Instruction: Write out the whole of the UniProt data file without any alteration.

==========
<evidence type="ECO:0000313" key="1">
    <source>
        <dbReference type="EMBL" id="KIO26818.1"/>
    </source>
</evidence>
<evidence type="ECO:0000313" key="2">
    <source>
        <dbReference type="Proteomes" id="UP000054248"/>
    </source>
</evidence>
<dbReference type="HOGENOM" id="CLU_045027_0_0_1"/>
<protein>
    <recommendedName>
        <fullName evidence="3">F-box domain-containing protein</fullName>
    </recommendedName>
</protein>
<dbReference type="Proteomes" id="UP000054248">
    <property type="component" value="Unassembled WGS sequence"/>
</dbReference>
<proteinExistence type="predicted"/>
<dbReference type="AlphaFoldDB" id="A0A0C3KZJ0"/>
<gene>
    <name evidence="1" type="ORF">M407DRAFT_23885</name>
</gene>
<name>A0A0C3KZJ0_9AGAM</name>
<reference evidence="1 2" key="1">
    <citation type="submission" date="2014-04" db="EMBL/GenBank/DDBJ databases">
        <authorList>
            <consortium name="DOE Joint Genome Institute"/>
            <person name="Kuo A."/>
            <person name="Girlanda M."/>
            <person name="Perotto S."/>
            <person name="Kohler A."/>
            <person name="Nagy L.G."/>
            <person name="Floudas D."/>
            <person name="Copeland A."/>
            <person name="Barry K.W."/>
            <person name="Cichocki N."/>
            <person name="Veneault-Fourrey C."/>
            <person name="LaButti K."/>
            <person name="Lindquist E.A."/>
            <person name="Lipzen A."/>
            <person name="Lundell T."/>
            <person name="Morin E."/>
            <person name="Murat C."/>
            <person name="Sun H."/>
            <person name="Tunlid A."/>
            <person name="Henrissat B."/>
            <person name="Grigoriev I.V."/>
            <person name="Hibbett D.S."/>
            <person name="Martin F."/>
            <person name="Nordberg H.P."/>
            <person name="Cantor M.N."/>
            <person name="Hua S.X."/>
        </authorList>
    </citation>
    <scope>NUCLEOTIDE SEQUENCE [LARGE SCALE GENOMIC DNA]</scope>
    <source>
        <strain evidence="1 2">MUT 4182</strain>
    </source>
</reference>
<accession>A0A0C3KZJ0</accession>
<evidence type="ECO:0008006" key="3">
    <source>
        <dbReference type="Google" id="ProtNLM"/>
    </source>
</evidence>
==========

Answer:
<evidence type="ECO:0000313" key="1">
    <source>
        <dbReference type="EMBL" id="KIO26818.1"/>
    </source>
</evidence>
<evidence type="ECO:0000313" key="2">
    <source>
        <dbReference type="Proteomes" id="UP000054248"/>
    </source>
</evidence>
<dbReference type="HOGENOM" id="CLU_045027_0_0_1"/>
<protein>
    <recommendedName>
        <fullName evidence="3">F-box domain-containing protein</fullName>
    </recommendedName>
</protein>
<dbReference type="Proteomes" id="UP000054248">
    <property type="component" value="Unassembled WGS sequence"/>
</dbReference>
<proteinExistence type="predicted"/>
<dbReference type="AlphaFoldDB" id="A0A0C3KZJ0"/>
<gene>
    <name evidence="1" type="ORF">M407DRAFT_23885</name>
</gene>
<name>A0A0C3KZJ0_9AGAM</name>
<reference evidence="1 2" key="1">
    <citation type="submission" date="2014-04" db="EMBL/GenBank/DDBJ databases">
        <authorList>
            <consortium name="DOE Joint Genome Institute"/>
            <person name="Kuo A."/>
            <person name="Girlanda M."/>
            <person name="Perotto S."/>
            <person name="Kohler A."/>
            <person name="Nagy L.G."/>
            <person name="Floudas D."/>
            <person name="Copeland A."/>
            <person name="Barry K.W."/>
            <person name="Cichocki N."/>
            <person name="Veneault-Fourrey C."/>
            <person name="LaButti K."/>
            <person name="Lindquist E.A."/>
            <person name="Lipzen A."/>
            <person name="Lundell T."/>
            <person name="Morin E."/>
            <person name="Murat C."/>
            <person name="Sun H."/>
            <person name="Tunlid A."/>
            <person name="Henrissat B."/>
            <person name="Grigoriev I.V."/>
            <person name="Hibbett D.S."/>
            <person name="Martin F."/>
            <person name="Nordberg H.P."/>
            <person name="Cantor M.N."/>
            <person name="Hua S.X."/>
        </authorList>
    </citation>
    <scope>NUCLEOTIDE SEQUENCE [LARGE SCALE GENOMIC DNA]</scope>
    <source>
        <strain evidence="1 2">MUT 4182</strain>
    </source>
</reference>
<accession>A0A0C3KZJ0</accession>
<evidence type="ECO:0008006" key="3">
    <source>
        <dbReference type="Google" id="ProtNLM"/>
    </source>
</evidence>